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how did you get your first paid piece of freelance work?

(4 Posts)
fluffles Mon 26-Sep-11 09:13:17

i'm trying to go freelance (my previously full-time job has gone down to 4days a week and will go down to 3days in November).
i've spoken to another freelancer i respect and many people in the industry have said they hope i'd be interested in consultancy. i've started a blog which is getting read and i'm presenting a paper at a conference in november. and i'm working with an organisation on a funding application for work.

but still nobody has actually paid me to do anything!

so.... how did you get your breakthrough first piece of work? i'm looking for lots of positive stories that might spark ideas...

Helenagrace Tue 27-Sep-11 10:47:10

Most of our work has come from forging personal links with prospective clients. We've worked hard at networking and building links. Our actuarial work is cyclical so we send targetted emails out at key times. I've just sent one tailored to our January to March year end peak. In fact we only have a few days of availability but if anyone wants anything doing I will find another freelancer to do it. I'll send another at the end of October suggesting they contact us to book in peer review time for March. We try to work 2-3 months ahead as that seems to fit in with how our clients are planning. It keeps us in their in box in a non-annoying way. Building personal relationships takes time but we started doing this two years ago and had £170k business this year from these relationships alone.

We have targetted certain companies and have tried to buy key decision makers a meal or coffee at conferences and seminars. We're good at getting hold of table plans or looking out for key players and getting to sit next to them!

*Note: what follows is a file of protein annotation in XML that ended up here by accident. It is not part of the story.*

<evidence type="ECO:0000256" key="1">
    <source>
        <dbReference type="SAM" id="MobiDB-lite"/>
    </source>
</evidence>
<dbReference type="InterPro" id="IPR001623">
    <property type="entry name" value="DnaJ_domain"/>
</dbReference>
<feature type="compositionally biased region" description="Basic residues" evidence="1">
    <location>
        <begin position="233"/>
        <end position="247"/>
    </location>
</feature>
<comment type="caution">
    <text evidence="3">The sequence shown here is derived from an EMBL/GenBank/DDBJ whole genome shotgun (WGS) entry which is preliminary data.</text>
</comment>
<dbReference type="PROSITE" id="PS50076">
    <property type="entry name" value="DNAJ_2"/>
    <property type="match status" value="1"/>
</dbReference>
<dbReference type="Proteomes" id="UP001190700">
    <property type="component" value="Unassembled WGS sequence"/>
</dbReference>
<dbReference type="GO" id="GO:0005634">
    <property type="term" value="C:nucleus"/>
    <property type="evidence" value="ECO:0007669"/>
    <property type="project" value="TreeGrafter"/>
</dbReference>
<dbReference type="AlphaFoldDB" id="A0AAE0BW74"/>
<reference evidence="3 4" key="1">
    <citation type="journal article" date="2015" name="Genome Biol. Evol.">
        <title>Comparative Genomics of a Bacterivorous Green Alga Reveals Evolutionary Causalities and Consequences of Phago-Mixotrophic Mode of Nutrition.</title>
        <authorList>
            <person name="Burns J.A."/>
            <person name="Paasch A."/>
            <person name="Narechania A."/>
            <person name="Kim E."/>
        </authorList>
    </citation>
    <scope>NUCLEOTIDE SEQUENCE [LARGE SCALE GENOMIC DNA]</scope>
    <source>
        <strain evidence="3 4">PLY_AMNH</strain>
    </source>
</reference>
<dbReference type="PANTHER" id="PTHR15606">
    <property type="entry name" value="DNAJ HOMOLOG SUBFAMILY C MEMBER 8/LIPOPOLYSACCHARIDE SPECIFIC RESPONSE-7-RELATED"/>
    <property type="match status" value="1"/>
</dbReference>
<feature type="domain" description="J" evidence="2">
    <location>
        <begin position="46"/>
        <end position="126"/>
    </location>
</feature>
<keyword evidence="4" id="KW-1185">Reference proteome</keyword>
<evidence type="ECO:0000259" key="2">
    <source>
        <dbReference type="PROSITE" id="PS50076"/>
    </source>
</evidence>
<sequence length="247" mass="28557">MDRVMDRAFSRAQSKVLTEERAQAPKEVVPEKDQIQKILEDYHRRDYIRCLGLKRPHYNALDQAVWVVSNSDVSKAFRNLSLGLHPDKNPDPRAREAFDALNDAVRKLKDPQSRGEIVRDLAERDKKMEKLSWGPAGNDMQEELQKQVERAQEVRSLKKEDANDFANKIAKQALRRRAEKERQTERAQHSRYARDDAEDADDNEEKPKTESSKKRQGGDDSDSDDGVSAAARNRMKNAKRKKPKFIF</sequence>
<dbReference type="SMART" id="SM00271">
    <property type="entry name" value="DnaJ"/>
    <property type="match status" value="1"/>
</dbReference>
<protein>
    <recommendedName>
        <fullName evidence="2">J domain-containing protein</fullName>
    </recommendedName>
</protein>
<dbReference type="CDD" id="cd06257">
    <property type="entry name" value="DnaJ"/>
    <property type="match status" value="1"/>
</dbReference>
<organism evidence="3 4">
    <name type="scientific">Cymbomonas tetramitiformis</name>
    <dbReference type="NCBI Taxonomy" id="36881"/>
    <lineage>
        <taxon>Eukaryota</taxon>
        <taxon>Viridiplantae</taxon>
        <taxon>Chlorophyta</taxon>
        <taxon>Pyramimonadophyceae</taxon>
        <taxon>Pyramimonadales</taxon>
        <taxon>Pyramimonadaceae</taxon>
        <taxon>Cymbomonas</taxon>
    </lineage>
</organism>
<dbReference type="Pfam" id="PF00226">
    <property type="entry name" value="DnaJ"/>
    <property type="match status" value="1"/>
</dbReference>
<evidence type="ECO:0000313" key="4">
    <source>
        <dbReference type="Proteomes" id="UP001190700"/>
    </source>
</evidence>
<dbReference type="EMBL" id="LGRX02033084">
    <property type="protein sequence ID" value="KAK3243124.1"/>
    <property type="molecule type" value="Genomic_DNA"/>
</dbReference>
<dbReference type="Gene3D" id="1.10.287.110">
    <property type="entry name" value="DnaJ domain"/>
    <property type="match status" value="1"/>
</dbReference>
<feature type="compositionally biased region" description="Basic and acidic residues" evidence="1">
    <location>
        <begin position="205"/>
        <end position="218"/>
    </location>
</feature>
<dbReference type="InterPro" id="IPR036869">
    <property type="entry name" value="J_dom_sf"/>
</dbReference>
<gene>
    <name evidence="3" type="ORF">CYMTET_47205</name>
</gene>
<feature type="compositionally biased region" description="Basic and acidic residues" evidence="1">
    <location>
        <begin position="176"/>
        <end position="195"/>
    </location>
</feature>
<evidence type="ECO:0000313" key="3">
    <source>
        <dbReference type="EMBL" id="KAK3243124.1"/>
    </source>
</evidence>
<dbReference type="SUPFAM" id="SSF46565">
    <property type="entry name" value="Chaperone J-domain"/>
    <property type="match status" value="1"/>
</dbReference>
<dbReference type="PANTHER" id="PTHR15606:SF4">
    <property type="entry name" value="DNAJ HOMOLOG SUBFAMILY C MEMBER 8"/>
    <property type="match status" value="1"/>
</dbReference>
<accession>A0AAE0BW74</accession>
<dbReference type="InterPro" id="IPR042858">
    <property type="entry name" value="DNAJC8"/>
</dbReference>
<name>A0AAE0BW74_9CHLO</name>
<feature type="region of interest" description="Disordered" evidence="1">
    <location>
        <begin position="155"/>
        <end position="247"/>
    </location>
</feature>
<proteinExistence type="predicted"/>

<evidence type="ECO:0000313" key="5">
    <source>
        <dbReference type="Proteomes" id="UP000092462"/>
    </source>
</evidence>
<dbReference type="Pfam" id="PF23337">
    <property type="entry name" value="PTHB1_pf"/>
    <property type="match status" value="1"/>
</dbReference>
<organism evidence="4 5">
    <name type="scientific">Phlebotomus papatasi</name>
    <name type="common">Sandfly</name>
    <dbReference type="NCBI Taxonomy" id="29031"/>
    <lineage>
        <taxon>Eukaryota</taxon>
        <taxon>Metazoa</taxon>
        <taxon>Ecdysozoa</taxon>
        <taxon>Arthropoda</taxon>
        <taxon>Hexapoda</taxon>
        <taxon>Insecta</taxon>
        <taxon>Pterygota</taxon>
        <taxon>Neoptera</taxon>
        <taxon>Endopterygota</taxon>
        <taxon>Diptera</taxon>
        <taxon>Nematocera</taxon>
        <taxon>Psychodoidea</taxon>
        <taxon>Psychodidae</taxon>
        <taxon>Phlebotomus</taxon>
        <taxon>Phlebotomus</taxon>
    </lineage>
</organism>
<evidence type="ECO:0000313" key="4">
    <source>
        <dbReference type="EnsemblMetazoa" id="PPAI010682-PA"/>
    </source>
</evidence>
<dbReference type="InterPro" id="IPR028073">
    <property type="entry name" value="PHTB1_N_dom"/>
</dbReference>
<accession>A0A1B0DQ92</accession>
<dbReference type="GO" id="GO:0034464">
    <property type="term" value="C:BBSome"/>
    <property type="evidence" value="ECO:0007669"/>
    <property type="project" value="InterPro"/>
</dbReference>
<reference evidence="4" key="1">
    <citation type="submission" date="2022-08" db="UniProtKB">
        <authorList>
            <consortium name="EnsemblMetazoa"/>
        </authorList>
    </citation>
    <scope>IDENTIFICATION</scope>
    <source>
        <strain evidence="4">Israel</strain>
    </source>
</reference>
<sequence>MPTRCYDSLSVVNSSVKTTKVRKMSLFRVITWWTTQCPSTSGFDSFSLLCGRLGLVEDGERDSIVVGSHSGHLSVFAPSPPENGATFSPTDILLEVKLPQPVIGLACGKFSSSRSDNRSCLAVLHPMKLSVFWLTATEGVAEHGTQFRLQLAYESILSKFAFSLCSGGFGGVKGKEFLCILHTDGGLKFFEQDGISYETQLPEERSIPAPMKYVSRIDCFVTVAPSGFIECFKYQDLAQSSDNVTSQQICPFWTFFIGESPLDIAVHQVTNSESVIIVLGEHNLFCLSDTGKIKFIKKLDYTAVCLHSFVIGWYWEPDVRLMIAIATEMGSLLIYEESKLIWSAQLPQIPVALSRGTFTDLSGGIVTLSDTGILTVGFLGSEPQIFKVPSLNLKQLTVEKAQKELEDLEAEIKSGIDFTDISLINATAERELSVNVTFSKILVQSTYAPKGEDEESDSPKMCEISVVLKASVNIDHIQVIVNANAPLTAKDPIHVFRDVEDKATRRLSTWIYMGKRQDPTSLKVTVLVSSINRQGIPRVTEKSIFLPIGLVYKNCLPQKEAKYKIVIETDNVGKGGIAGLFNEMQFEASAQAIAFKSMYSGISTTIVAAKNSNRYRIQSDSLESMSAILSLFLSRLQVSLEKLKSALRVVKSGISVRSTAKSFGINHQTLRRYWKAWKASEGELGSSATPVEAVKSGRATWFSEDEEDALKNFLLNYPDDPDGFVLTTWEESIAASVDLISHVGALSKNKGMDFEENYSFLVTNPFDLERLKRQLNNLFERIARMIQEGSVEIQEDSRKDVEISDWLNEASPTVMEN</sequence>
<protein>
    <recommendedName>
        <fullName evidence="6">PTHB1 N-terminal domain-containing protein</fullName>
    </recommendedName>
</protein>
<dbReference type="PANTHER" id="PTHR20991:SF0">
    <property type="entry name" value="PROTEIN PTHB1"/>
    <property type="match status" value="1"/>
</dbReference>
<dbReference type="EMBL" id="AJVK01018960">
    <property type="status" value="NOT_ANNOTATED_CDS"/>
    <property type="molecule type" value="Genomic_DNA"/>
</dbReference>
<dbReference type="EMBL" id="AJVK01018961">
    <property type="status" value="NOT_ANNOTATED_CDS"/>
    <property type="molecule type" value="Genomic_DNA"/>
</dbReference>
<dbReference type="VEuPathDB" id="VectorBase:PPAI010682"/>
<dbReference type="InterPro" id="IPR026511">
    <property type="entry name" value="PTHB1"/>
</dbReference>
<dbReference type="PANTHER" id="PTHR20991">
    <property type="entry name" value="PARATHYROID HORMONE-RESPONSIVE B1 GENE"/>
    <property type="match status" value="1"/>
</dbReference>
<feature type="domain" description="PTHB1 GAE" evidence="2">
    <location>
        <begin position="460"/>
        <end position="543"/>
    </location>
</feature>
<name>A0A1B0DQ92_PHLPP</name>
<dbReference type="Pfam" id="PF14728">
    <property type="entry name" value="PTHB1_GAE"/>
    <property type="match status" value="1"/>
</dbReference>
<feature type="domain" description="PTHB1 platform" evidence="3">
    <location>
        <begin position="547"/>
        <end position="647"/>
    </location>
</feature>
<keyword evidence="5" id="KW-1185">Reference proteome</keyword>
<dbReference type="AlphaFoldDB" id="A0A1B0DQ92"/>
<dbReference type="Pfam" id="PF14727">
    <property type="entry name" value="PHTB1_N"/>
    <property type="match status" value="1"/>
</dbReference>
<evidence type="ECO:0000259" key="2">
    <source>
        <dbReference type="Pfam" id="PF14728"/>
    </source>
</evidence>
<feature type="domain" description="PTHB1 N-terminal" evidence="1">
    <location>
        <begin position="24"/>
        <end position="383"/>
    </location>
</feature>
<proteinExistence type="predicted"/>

It's good that people are reading your blog. Keep that up as it builds community (says she who doesn't have a blog yet!). Are you using LinkedIn, twitter and facebook? Are you networking?

I think you also have to accept that some people are naive about the cost of a consultant. They don't really think about how much their permanent staff cost as it's now put in front of them in the same way. We charge up to £1400 a day and a few people will recoil at that but a permanent person in that role might well cost £120k plus on costs, they just never see it that way. There will always be those people who will ask you to cost a project and then not follow through because it's going to cost more than 25p. They are unrealistic and you will get better at weeding them out before wasting too much time writing proposals and bids.

Do you have any recruitment agencies in your field? They can be worth contacting for small pockets of work that they can't usually place. It works for us from time to time.

Hang on in there - that first cheque is out there!

Laugs Tue 04-Oct-11 15:29:49

It sounds like you're being too nice! 'Working with an organisation on a funding application' - that is consultancy isn't it? They should be paying you.

watersign76 Tue 04-Oct-11 20:16:09

What do you do?

I'd agree with Laugs.

Doing stuff for free is ok if it is a real profile raiser, but beyond a first meeting and a proposal for your services, I'd be inclined to try to draw a line under it. However good you are, I'd worry that in their minds they will always think of you as "the free person" so may never feel that happy paying you a proper rate.

If they get the funding does it result in potential work for you? Will it definately be you that carries it out or is there a risk they might decide to use somebody else?

Try milking your contacts as Helenagrace says - networking can bring you contacts to bring the work in.

My first piece of paid work was for somebody I know. I also did a bit of touting around peopleperhour.com etc, which isn't paid much but gave me a few testimonials for my website.

If you have a "following" try to make the most of that too.

Good luck.

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